The Palm Beach Post from West Palm Beach, Florida on November 17, 1968 · Page 140
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The Palm Beach Post from West Palm Beach, Florida · Page 140

West Palm Beach, Florida
Issue Date:
Sunday, November 17, 1968
Page 140
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Page 140 article text (OCR)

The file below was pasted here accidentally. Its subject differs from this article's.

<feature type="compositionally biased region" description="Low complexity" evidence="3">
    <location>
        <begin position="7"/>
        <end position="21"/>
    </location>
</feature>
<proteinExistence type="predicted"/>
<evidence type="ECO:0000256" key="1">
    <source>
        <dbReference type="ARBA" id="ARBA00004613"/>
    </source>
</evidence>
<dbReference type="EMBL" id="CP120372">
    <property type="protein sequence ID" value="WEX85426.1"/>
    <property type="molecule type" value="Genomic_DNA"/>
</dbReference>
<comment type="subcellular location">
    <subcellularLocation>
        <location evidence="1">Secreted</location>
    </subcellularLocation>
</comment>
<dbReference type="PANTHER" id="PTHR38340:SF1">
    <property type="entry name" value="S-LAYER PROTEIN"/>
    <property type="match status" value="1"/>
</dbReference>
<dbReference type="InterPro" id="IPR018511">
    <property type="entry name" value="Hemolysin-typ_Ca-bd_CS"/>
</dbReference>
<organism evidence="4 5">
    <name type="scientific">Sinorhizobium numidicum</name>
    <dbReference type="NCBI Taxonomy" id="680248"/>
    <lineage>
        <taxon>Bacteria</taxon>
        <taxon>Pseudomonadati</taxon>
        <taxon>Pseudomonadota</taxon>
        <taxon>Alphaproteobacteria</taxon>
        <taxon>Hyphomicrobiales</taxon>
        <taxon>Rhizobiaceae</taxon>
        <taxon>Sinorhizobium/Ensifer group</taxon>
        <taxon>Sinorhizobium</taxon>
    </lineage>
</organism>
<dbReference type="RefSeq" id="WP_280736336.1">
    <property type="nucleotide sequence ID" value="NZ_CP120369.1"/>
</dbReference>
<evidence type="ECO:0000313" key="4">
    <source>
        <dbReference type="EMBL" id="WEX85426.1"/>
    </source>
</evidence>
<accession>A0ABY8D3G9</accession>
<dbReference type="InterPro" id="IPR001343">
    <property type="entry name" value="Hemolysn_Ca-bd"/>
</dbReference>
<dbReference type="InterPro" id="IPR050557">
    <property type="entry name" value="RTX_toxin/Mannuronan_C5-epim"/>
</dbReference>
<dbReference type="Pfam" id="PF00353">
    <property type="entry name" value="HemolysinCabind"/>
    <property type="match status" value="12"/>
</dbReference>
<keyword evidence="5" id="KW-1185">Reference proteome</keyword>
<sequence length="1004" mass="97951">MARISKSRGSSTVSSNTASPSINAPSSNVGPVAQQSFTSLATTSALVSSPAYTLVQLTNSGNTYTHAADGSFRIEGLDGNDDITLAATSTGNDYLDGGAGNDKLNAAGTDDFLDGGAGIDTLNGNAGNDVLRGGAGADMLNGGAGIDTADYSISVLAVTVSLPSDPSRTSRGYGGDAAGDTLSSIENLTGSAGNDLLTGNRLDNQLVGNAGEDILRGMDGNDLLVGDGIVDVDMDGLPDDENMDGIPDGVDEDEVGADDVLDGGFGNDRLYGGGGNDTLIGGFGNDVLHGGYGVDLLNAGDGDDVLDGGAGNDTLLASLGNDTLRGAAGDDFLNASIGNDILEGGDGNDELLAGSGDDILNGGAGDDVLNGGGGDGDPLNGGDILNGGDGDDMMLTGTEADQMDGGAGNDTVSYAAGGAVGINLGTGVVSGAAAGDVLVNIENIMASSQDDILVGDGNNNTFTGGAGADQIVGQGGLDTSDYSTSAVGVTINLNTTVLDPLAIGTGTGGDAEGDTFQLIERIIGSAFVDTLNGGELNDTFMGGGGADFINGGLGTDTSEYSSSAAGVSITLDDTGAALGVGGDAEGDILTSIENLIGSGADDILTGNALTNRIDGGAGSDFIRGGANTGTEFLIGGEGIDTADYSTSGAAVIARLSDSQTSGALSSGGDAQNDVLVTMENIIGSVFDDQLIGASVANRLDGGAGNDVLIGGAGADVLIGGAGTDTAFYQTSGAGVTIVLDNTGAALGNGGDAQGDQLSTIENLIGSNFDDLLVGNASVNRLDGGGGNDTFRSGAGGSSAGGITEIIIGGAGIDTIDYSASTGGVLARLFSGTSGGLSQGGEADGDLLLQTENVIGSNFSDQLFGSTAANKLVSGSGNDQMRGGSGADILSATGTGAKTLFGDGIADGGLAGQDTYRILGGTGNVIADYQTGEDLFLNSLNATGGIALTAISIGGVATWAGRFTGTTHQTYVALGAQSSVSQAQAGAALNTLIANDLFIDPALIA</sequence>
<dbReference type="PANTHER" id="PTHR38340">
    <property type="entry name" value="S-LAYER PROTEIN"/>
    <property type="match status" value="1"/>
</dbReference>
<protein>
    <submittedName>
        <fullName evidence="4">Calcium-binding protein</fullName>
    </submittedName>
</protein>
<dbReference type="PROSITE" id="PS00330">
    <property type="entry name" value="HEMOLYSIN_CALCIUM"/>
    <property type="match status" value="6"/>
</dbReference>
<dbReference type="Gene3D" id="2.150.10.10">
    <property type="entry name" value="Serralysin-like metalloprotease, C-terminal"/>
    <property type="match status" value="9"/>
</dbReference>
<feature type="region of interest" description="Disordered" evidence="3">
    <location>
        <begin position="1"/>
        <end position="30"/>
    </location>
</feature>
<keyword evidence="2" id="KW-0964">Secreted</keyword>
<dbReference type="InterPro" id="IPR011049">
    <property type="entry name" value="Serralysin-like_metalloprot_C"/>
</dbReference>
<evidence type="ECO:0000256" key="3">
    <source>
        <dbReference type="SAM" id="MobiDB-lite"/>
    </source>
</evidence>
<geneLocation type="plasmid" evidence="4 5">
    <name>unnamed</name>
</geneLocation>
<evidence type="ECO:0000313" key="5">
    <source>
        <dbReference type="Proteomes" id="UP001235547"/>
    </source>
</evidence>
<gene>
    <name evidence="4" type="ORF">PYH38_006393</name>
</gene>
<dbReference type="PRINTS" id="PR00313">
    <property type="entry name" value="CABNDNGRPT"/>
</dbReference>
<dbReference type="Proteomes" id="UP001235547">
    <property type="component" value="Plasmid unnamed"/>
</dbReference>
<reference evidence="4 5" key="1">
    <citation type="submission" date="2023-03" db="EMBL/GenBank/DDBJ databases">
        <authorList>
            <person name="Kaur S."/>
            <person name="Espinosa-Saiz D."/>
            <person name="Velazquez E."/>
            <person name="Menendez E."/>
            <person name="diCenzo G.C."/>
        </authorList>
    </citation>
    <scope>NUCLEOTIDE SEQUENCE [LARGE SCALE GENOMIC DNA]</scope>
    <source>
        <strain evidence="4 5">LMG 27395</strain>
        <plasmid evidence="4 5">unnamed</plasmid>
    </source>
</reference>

They went that-a -way In Palm Beach County, rustlers in speedy pick-up trucks drive to an almost inaccessible pasture and remove 7.1 head of cattle. The loss: $30,000. In Gilchrist County bold thieves take advantage of a ranch owner's absence one day to take 39 head of cattle. The loss: $12,000. Scenes like these happen all across Florida. It may bo a surprise to some, but cattle rustling did not die with the old "Wild West." Today's rustlers are modern outlaws who sometimes stalk their prey with tranquili-zer-tipped arrows; communicate with two-way radios; make their escapes with fast Pucks or even airplanes. Who are these modern rustlers, these outlaws responsible for a $500, 000 to $4,000,000 a year loss to cattlemen? Some of them are members of professional gangs who steal for profit. Others work alone, taking an occasional cow to fill the family freezer. "We feel a lot of stolen cattle are going into individual freezers," says Latimer Turner, a Sarasota rancher and president of the Florida Cattlemen's Association. After shooting the nearest cow (some rustlers have been known to use tranquilizer tipped arrows giving them the advantage of silence) a typical thief cuts a rancher's fence, hacks off the hind quarters of the animal, and hauls it away in the back of, a station wagon or truck. The remains are left to buzzards. On large ranches, it may be weeks before the animal is found. I!y that time, cattlemen find a pile of bones and wonder how the cow met its death. president of the Florida Call lemon's Association. "A guy can kill two or three animals a week," points out John DuPuis, well-known rancher and chairman of the brands and thefts committee of the Florida Cattlemen's Association," and make a $200 to $300 income." In rustling "rings," professional thieves often use trucks to haul away ten or more cows. Often the theft is committed in the day when a rancher is attending an auction or away on business. One professional mode of operation, used at truck stops: a rustler backs his trailer up to another trailer, opens the door, lets one or two animals go into his truck, and goes on to another truck. Meanwhile, accomplices are entertaining the unsuspecting truck drivers. Cattle are sometimes brought to a central location the night before they go to market to save time the following morning. Taking advantage of the situation, thieves will "cut out" several cows from the herd during the night and drive off. By the time the theft is discovered, cows and rustlers are far away. Organized crime can also be a factor in cattle rustling. In some cases, as a market for stolen cows. A rich gangster, for example, buys a restaurant as a "front." By purchasing stolen cattle he pays only half price the gangster can increase his income by as much as $30,000 a year, estimates lligbie. And the money is tax free. lligbie outlines one way in which a large scale rustler can operate: The thief buys a 10,000 to ir,U00-ucrc ranch in an area where there are many ranches. Making friends with other cattlemen, the rustler learns when they are a w a y. Then gradually he moves cattle from neighbor- i Josidcs stocking the freezer, the lone thief can sell his prize to a "packer or restaurant or hamburger joint or to some guy to cut it up and sell it in the retail trade," says Arthur lligbie, executive vice 8 AH Honda Magazine

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